Consider this scenario: In Lubbock, Texas, police officers responded to calls of an elderly woman in her own home posing a threat to those around her. Unable to contact the woman, the officers identified themselves and entered the home. The woman, unwilling to believe the officers were legitimate, armed herself with a handgun. As one of the officers rounded a corner, she put the gun to his head. The officer, who had recently gone through krav maga training, responded by redirecting the line of fire and controlling the weapon as he had been taught. Once the officer made the initial redirection, he had control of the weapon Remember that a gunman will not be passive. The moment you defend yourself, he will fight to put the line of fire back on you, and he may even strike you to accomplish that. You must control the weapon so the line of fire can never be redirected at you. Even though krav maga techniques are effective at preventing more than one round (the one already chambered) from firing, you should always assume the weapon can continue to shoot. Krav maga techniques assume that once you’ve made an initial redirection, the assailant will pull back on the weapon to put you in front of the muzzle again. (If he doesn’t pull, the techniques are that much easier.) Therefore, you must burst in, putting your weight inward and downward on the gun. If the weapon remains up in a shooting position, he will have more control of it; but once you get the weapon down and in, his control will be limited. You must be prepared to move your feet to keep putting weight on the weapon even if he struggles or collapses from your punch. [ti_billboard name="Neutralizing Gun Attacks 2"] About the Author: John Whitman is a Los Angeles-based freelance writer and third-degree black-belt krav maga instructor with more than 10 years of experience in the system. For more information about krav maga, visit kravmaga.com. The following article is an excerpt from The Ultimate Guide to Reality-Based Self-Defense. This book gives you the keys to unconditional survival. Featuring some of the best self-defense articles from the Black Belt archives, the book explores a wide spectrum of violent situations, delves into the criminal mind, and teaches you how to effectively assess a violent situation and act accordingly.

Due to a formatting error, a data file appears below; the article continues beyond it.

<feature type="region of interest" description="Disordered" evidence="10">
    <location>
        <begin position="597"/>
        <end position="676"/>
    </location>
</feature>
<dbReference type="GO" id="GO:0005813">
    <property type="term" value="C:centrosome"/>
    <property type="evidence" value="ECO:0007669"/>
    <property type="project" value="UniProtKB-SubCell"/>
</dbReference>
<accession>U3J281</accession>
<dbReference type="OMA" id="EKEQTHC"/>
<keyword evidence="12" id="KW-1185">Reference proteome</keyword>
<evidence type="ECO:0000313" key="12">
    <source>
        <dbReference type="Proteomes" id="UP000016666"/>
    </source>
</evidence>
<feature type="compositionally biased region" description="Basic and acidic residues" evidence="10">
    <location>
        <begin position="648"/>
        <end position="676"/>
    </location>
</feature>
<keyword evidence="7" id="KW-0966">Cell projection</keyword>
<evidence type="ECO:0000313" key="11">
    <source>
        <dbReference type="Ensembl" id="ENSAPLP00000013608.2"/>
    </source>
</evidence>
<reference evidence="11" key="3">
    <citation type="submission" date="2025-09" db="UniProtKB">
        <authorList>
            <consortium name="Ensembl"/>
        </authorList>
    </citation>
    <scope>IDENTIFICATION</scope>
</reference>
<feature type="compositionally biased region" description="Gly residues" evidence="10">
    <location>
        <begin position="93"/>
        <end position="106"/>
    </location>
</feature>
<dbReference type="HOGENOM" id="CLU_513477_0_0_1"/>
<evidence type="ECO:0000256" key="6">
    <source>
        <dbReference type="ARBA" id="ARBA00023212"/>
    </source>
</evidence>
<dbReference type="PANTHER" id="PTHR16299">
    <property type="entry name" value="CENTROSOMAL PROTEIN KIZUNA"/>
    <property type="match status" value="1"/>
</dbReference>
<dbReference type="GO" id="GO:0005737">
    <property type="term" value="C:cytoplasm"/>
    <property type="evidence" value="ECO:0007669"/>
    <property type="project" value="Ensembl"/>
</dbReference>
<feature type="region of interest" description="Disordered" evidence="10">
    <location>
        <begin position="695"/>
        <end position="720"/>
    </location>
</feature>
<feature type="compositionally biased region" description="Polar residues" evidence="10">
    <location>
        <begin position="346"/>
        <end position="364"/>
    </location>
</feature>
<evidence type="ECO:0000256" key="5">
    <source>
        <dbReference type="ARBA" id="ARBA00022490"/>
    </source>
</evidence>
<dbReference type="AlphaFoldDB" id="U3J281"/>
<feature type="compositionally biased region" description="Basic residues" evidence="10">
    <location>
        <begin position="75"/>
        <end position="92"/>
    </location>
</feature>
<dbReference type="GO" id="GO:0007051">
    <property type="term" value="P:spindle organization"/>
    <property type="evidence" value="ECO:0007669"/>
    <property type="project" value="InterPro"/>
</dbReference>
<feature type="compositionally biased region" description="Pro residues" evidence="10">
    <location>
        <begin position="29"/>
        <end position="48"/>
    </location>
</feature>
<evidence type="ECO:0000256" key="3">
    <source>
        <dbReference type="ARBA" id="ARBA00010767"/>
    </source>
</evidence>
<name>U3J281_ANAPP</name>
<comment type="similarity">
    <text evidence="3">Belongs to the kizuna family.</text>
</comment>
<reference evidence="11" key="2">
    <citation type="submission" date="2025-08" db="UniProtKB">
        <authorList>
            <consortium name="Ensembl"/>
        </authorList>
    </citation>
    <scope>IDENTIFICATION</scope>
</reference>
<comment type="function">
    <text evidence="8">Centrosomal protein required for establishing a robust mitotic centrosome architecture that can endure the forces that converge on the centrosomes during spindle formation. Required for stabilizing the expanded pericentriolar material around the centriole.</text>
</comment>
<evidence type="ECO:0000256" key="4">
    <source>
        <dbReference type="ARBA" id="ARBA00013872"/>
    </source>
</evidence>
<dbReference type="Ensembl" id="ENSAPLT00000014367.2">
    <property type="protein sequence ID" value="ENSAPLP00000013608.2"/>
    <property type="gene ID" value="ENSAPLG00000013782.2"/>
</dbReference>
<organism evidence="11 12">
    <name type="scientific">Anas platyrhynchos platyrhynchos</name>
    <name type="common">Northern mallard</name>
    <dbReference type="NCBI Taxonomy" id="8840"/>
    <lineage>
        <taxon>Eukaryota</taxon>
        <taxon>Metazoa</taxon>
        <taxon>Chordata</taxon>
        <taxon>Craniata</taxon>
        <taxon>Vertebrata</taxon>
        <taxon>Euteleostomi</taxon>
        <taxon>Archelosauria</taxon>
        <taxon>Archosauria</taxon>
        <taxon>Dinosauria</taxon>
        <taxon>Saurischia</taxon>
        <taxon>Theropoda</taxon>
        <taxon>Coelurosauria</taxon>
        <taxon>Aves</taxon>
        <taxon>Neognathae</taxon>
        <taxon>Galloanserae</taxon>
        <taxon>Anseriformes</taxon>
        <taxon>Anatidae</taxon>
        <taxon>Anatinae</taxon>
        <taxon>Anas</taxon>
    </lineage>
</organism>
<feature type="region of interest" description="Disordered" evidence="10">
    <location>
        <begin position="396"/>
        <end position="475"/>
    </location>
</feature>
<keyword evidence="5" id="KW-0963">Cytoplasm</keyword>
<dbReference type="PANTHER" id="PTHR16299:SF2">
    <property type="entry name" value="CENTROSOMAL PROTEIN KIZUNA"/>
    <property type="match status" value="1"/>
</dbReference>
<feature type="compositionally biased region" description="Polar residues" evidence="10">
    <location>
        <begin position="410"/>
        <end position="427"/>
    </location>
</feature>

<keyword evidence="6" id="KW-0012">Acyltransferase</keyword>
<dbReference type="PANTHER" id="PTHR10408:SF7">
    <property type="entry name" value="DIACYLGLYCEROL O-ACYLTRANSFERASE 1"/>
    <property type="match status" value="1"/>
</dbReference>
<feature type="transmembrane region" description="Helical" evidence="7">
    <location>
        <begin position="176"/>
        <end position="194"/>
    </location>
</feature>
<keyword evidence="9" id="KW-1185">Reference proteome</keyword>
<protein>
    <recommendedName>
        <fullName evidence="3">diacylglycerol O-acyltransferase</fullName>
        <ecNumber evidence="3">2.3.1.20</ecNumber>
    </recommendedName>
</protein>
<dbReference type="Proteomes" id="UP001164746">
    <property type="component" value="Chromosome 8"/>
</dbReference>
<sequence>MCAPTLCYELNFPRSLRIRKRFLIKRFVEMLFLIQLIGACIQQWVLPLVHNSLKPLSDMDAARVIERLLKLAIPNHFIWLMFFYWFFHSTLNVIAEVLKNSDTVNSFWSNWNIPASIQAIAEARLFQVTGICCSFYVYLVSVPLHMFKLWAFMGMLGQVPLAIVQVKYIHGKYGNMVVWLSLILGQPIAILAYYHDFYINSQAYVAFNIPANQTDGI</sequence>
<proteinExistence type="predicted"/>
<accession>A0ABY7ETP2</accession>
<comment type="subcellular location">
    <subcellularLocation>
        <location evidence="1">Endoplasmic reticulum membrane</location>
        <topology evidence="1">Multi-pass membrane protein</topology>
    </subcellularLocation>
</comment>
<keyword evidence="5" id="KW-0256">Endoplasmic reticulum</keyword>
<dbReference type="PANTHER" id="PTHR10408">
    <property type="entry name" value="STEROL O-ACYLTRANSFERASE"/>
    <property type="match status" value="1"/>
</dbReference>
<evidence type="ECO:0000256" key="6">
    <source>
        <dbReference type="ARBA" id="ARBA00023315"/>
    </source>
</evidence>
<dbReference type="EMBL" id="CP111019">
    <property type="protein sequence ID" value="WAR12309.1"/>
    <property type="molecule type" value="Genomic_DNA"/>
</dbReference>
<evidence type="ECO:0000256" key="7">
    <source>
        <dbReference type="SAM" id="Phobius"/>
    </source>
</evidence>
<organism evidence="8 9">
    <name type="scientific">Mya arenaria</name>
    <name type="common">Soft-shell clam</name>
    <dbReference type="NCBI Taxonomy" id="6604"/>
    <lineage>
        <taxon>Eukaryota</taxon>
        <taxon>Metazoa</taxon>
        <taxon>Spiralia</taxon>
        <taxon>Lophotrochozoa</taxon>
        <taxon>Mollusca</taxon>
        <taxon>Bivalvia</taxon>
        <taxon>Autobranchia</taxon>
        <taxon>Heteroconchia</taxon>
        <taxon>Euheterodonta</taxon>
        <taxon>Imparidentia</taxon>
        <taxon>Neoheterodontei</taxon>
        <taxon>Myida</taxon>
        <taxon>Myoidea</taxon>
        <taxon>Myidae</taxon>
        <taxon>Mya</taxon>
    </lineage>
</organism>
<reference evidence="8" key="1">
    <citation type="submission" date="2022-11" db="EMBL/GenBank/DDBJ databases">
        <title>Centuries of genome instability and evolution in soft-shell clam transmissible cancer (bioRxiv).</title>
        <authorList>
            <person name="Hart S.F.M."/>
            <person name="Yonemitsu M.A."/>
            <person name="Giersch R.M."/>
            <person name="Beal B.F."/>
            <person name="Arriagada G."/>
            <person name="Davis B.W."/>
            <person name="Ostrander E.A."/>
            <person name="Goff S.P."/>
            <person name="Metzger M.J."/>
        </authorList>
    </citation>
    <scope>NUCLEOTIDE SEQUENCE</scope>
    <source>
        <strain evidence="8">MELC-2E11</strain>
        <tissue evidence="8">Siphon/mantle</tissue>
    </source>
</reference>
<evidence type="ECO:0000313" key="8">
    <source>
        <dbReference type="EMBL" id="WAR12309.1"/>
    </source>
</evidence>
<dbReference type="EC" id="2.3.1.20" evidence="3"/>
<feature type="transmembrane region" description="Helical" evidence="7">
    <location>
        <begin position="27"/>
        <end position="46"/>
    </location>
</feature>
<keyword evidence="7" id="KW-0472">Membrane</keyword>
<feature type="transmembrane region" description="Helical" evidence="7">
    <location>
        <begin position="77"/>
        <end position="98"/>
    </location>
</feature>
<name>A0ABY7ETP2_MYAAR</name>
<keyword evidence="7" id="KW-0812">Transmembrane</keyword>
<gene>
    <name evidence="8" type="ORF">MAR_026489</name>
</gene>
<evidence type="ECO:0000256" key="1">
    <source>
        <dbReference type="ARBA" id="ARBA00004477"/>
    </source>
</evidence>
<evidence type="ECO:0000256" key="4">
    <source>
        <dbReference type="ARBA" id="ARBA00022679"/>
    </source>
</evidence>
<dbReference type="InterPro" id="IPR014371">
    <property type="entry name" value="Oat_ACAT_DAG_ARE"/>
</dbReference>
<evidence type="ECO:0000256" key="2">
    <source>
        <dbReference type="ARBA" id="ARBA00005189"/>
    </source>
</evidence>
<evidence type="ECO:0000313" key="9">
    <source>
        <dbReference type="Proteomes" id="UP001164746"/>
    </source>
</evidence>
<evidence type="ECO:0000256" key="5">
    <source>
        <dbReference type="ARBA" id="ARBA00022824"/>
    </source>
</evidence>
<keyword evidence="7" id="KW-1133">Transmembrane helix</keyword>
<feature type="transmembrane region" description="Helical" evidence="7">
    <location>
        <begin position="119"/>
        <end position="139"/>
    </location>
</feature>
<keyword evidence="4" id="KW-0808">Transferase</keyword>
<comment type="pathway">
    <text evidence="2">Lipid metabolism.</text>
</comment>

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Dr. Craig's Martial Arts Movie Lounge

When I was 16, taking 30 pills/day and in the hospital every three months, my doctor said I'd be dead in five years from cystic fibrosis (CF), a deadly disease that robbed me of my breath and ability to digest food. Moments away from death by suicide, I saw Bruce Lee's Big Boss (1971) and during his first fight when Lee venomously decked a thug with two lightening kicks, I howled like a banshee. In that moment, I went from being depressed and waiting to die, to wanting to live and learn what Lee was doing. I vowed that if I survived, I'd pay homage to Lee like no other.

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The Legendary Black Belt Magazine Hall of Fame has never before been documented in a single location. Now, you can learn about all the icons that have achieved one of the greatest honors in all of martial arts.

Black Belt Magazine is proud to announce the NEW Member Profiles feature for the Hall of Fame. At the time of this article, the online records account for every inductee from the inaugural year of 1968 all the way through 1990 (upwards of 200 martial artists). The page will be updated continuously and will include every inductee through 2020 in the near future. For now, you can enjoy images and facts about the legendary members for each induction they received before 1991. Take advantage of this never-before-seen opportunity to learn about many of the martial artists who contributed to the lifestyle, culture, and community that every martial artist experiences today.

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Capitan Petchyindee Academy will go for gold on January 22 at ONE: Unbreakable against Alaverdi "Babyface Killer" Ramazanov. But how he earned his shot is something that is worth revisiting.

To punch his ticket to a chance at the ONE Bantamweight Kickboxing World Championship, Capitan all Capitan did was break a ONE Championship record for fastest ONE Super Series knockout in his promotional debut.

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The UFC, along with their drug testing partner, the United States Anti-Doping Association, have announced that fighters who test positive for marijuana or other cannabinoid products will no longer be punished under their rules. Though fighters will still be prevented from competing under the influence of marijuana, those who test positive for THC, the psychoactive ingredient in cannabis, through blood or urine screenings will not be considered in violation of anti-doping policies unless it can be shown the substance was taken for performance enhancement.

However, the UFC was quick to point out this only applies to their own regulations. State athletic commissions and other local sanctioning bodies are not effected by the decision and will continue to enforce their own drug policies and punishments for fighters who test positive while competing in their jurisdictions.

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